Historic Arabic medical manuscripts go online
Press release / Published: 28 July 2011
Researchers may now search and browse the Wellcome Library’s Arabic manuscripts using groundbreaking functionalities in a new online resource that brings together rich descriptive information and exceptionally detailed images.
Arabic medicine was once the most advanced in the world, and now digital facsimiles of some of its most important texts have been made freely available online. The unique online resource, based on the Wellcome Library's Arabic manuscript collection, includes well-known medical texts by famous practitioners (such as Avicenna, Ibn al-Quff, and Ibn an-Nafis), lesser-known works by anonymous physicians and rare or unique copies, such as Averroes' commentaries on Avicenna's medical poetry.
The Wellcome Arabic Manuscript Cataloguing Partnership (WAMCP) combines the efforts of the Wellcome Library, the Bibliotheca Alexandrina and King's College London Digital Humanities Department and is funded by JISC and the Wellcome Trust. It offers a rich digital manuscript library available online for free, which represents a significant resource for a wide range of researchers - including Arabic studies scholars, medical historians and manuscript conservators - to aid and enhance their work.
The resource is now available online.
Alastair Dunning, Programme Manager at JISC, said: "When it comes to digitising manuscripts, there are real challenges not just in faithfully representing the original image in digital form but also in ensuring that manuscript is described with precision and accuracy. This JISC-funded project has surmounted these challenges, allying the remarkable collections at the Wellcome Trust with the technical and academic expertise available at the Library of Alexandra, and creating a resource to open up new avenues in Islamic Studies scholarship."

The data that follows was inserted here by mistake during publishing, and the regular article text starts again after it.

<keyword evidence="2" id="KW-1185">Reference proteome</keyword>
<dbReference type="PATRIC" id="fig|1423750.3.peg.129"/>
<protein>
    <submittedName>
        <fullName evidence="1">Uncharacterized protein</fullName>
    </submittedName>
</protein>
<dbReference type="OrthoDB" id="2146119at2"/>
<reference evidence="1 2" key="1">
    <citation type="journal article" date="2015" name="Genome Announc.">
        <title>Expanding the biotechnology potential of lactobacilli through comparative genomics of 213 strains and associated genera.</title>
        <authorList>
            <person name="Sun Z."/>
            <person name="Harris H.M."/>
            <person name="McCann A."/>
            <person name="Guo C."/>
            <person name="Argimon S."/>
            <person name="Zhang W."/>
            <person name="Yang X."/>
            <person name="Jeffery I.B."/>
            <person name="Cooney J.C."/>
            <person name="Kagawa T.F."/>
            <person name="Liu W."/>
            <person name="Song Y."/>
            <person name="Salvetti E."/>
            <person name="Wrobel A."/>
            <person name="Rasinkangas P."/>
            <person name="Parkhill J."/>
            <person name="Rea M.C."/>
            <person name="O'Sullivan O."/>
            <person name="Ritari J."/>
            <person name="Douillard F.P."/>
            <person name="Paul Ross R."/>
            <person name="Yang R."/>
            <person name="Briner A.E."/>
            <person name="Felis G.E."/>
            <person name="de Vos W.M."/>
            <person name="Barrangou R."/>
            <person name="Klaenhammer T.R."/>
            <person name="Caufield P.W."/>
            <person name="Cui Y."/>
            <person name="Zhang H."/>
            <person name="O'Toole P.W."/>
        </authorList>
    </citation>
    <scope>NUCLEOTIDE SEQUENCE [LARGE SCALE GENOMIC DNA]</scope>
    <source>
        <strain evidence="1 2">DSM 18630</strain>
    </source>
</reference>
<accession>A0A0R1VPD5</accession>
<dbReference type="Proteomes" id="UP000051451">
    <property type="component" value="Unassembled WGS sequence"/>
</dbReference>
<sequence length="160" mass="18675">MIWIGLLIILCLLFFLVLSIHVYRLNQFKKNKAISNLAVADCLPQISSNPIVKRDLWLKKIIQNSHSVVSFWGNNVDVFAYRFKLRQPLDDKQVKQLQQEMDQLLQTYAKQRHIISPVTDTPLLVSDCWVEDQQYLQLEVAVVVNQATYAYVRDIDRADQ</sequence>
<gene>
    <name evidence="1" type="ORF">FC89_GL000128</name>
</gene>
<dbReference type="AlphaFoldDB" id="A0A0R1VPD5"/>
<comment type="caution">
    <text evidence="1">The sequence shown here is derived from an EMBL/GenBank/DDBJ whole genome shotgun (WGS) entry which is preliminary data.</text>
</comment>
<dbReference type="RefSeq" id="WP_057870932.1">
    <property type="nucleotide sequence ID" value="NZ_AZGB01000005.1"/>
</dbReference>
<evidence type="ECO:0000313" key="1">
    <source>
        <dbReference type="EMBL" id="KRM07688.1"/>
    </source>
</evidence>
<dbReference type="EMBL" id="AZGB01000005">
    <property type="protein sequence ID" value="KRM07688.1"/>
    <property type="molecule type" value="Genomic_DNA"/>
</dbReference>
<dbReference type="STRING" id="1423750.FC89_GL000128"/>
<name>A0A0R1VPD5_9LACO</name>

"We were keen here at the Library to create the Wellcome manuscript collection online resource with the functionalities it offers," said Professor Magdy Nagi, Head of the Information and Communication Technology Sector at the Library of Alexandria. "The smooth streaming of content without the need for high bandwidth, and being able to zoom endlessly into the pages helps users to explore the details and beauty of the manuscripts. One of the key challenges in developing the online catalogue was maintaining the authenticity of thousand-year-old manuscript texts, such as rendering the old Arabic characters as they appear in the manuscripts."
All the manuscripts have been photographed in their entirety and can be viewed in detail alongside the comprehensive manuscript descriptions. Sophisticated cataloguing tools were built based on definitive standards to achieve rich, thorough manuscripts descriptions. Users are able to link between specific descriptive fields and the related images, and it is possible to compare two manuscripts side-by-side on the screen to illuminate the differences. Moreover, significant passages in the manuscripts - such as the incipits, basmala, explicits and section headings - are fully transcribed. Extensive physical descriptions have been recorded by conservation specialists.
Researchers may explore the content of the online catalogue more selectively, where manuscripts may be browsed according to their categories or searched via the full text search facility. Significantly, the system allows users to search using the old Arabic alphabet through a virtual keyboard, matching the original content of the manuscripts. The results of the searched manuscripts may be further narrowed down through the faceted filters, which retrieve more precise results for the researcher's convenience.
Simon Chaplin, Head of the Wellcome Library, expressed his enthusiasm for the project: "Providing global access to our collections is at the heart of our mission to foster collaborative research, and we are delighted to see these particular treasures become freely accessible online. We are grateful to the Library of Alexandria and Kings College London, whose partnership in this project has enabled us to extend the availability of these rare materials to the countries of their origin."